September 30, 2014—Over the past two years AFT 2121, representing faculty at City College of San Francisco (CCSF), and the California Federation of Teachers, representing 25,000 community college faculty around the state, have been embroiled in a life and death battle to save CCSF from disaccreditation at the hands of the Accrediting Commission for Community and Junior Colleges (ACCJC). The expensive and exhausting effort has taken place in the courts, the legislature, the state budget process, at the bargaining table, in the news, and in the streets.
The Accrediting Commission for Community and Junior Colleges, which oversees accreditation of community colleges in California, has been troubled by allegations for years that its methods are arbitrary and punitive. Faculty have charged that the ACCJC, instead of helping to improve the delivery of education, diverts attention, time, and resources away from the classroom to “compliance,” much of which has little, if anything, to do with education. The Commission’s work is also, they say, responsible for deteriorating relations between faculty and administrators fearful of ACCJC sanctions, which occur at a startlingly higher rate here than in regions overseen by other accreditation agencies.
Last year the CFT challenged the Commission in a formal process known as “third party comment,” in which interested parties can file a complaint with the commission and with the U.S. Department of Education. CFT has also filed suit, seeking an injunction to keep City College of San Francisco open, as has the City Attorney of San Francisco. An injunction was granted on January 2, 2014. Trial date has been set for October 27. The college stays open and accredited at least until then. Below are links to stories and documents that explain what CFT and its locals—and a growing number of elected officials and other organizations—are doing to change the ACCJC’s behavior, and what the Commission has been doing (or not doing) in response.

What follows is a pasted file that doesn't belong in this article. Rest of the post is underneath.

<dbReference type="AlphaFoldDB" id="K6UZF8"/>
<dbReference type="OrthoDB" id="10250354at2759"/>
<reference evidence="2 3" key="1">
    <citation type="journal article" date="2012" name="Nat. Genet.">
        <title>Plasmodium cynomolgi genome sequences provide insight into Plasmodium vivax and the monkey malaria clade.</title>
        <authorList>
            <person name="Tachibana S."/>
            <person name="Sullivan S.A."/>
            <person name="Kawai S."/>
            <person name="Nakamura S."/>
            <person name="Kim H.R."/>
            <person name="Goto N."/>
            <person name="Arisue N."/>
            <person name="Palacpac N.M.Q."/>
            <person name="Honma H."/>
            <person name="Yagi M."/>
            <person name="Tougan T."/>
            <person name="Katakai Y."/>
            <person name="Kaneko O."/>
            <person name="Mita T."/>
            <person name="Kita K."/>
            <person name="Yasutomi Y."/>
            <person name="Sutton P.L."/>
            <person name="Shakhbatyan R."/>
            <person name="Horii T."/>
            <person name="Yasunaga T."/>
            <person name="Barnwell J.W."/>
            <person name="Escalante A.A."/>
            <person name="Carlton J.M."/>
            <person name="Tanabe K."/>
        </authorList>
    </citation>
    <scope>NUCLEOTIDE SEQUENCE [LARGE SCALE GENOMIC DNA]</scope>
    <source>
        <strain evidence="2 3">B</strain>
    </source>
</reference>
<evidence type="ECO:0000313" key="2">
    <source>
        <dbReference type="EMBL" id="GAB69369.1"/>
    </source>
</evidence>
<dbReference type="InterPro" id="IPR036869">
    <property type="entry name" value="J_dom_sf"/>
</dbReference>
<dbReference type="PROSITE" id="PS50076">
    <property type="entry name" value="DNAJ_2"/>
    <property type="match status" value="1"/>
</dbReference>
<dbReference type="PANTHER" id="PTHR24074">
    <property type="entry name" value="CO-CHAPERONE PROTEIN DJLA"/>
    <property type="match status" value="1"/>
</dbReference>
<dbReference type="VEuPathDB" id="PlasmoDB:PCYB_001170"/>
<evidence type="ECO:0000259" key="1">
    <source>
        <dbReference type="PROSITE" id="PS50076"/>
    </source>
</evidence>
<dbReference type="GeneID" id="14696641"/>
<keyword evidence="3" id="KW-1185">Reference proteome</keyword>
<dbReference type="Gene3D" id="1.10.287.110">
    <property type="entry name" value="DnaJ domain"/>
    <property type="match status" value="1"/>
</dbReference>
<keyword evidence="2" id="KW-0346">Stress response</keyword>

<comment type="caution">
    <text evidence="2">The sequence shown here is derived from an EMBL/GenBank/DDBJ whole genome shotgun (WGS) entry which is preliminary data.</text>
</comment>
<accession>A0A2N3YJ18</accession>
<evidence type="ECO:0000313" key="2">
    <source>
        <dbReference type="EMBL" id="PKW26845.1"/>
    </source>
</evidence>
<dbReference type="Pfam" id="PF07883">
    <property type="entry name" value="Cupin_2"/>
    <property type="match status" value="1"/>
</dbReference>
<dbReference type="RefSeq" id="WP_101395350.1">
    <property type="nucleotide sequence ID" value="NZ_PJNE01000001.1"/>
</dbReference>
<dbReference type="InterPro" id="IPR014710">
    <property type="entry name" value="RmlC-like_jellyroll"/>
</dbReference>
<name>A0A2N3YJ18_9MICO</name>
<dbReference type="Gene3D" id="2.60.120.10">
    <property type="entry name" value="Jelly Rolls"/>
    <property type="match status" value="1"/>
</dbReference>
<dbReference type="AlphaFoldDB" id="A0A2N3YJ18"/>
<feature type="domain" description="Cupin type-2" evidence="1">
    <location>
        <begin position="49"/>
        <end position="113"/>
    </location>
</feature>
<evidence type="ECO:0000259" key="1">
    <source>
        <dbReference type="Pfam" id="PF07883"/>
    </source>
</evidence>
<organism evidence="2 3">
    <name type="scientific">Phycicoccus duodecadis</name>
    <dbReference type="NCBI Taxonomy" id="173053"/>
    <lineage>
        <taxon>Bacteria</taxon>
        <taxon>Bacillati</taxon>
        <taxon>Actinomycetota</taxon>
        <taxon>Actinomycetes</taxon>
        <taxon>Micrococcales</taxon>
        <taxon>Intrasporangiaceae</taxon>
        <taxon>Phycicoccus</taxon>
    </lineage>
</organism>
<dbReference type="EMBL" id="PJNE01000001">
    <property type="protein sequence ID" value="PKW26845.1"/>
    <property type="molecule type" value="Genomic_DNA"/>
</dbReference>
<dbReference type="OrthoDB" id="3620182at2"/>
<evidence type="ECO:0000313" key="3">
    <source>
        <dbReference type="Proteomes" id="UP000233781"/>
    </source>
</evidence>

Third party comments, amendments, and lawsuit
Sacramento—Today the California State Auditor issued a stinging critique of the Accrediting Commission for Community and Junior Colleges (ACCJC) in a Report on California Community College Accreditation. The report confirms numerous problems first articulated by the California Federation of Teachers in its complaint to the U.S. Department of Education in Spring 2013, and validated by the USDOE in August, with ACCJC’s operations. Read More...
June 25, 2014
On June 13, 2014 the Accrediting Commission for Community and Junior Colleges (“ACCJC”) released the “decision” of its own handpicked Appeals Panel on the appeal filed by City College of San Francisco (CCSF) on March 4, 2014. CCSF’s appeal argued that it should not be disaccredited, but the decision of ACCJC’s Appeal Panel rejected that argument, while at the same time offering the College further “review” of evidence provided to the Appeals Panel.
The lack of clarity in the decision announcement by the panel, and ACCJC's own pronouncements about it, confused many observers, including reporters and elected officials who interpreted the decision as meaning CCSF had been granted a reprieve from the ACCJC's closure order. This interpretation, reasonable on its face, is in fact wrong. It is the purpose of this document to demonstrate that. Read More...
June 25, 2014
Dear Chancellor Harris and President Baca:
I am writing you regarding the recent decision of the Appeals Panel of the Accrediting Commission for Community and Junior Colleges (“ACCJC”) rejecting City College of San Francisco’s (CCSF) argument that it should not be disaccredited, while at the same time offering the College further “review” of evidence provided to the Appeals Panel.
While there has been quite a bit of jockeying about the meaning of the appellate decision and whether or not the ACCJC’s appeals process on City College was a win or a loss for either party, too little attention has been focused on whether or not the process itself was appropriate. We have determined, definitively, that it was not. Attached to this letter is the California Federation of Teacher’s (CFT) analysis of the Appeals Panel decision, which proves the decision should be abrogated, as explained in the attachment. Read More...
Assemblymember Rob Bonta (Oakland) introduces Assembly Bill 1942, for Fair Accreditation of Community Colleges, at a packed press conference in Sacramento on February 19. Joining him are, from left in first row, Jim Mahler, Joshua Pechthalt, Shanell Williams, Bonta, Sarah Eisenberg, Alisa Messer, and CFT attorney Bob Bezemek. Click here for an AB 1942 fact sheet. Read more.